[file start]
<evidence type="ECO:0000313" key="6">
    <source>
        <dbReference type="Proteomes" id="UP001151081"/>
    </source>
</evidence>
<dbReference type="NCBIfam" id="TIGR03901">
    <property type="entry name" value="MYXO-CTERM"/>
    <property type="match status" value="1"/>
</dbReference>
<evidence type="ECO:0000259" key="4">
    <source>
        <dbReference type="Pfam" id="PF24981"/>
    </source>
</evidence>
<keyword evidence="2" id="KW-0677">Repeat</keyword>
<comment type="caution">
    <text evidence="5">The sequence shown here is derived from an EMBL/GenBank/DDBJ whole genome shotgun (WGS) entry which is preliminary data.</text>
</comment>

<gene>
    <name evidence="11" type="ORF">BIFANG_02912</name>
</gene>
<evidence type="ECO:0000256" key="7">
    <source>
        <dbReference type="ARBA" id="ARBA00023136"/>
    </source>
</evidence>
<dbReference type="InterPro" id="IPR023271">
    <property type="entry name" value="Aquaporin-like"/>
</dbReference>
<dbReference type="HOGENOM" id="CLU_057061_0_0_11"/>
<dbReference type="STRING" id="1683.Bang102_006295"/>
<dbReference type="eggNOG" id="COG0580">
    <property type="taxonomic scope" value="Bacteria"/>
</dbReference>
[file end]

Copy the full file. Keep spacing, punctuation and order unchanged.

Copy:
<evidence type="ECO:0000313" key="6">
    <source>
        <dbReference type="Proteomes" id="UP001151081"/>
    </source>
</evidence>
<dbReference type="NCBIfam" id="TIGR03901">
    <property type="entry name" value="MYXO-CTERM"/>
    <property type="match status" value="1"/>
</dbReference>
<evidence type="ECO:0000259" key="4">
    <source>
        <dbReference type="Pfam" id="PF24981"/>
    </source>
</evidence>
<keyword evidence="2" id="KW-0677">Repeat</keyword>
<comment type="caution">
    <text evidence="5">The sequence shown here is derived from an EMBL/GenBank/DDBJ whole genome shotgun (WGS) entry which is preliminary data.</text>
</comment>

<gene>
    <name evidence="11" type="ORF">BIFANG_02912</name>
</gene>
<evidence type="ECO:0000256" key="7">
    <source>
        <dbReference type="ARBA" id="ARBA00023136"/>
    </source>
</evidence>
<dbReference type="InterPro" id="IPR023271">
    <property type="entry name" value="Aquaporin-like"/>
</dbReference>
<dbReference type="HOGENOM" id="CLU_057061_0_0_11"/>
<dbReference type="STRING" id="1683.Bang102_006295"/>
<dbReference type="eggNOG" id="COG0580">
    <property type="taxonomic scope" value="Bacteria"/>
</dbReference>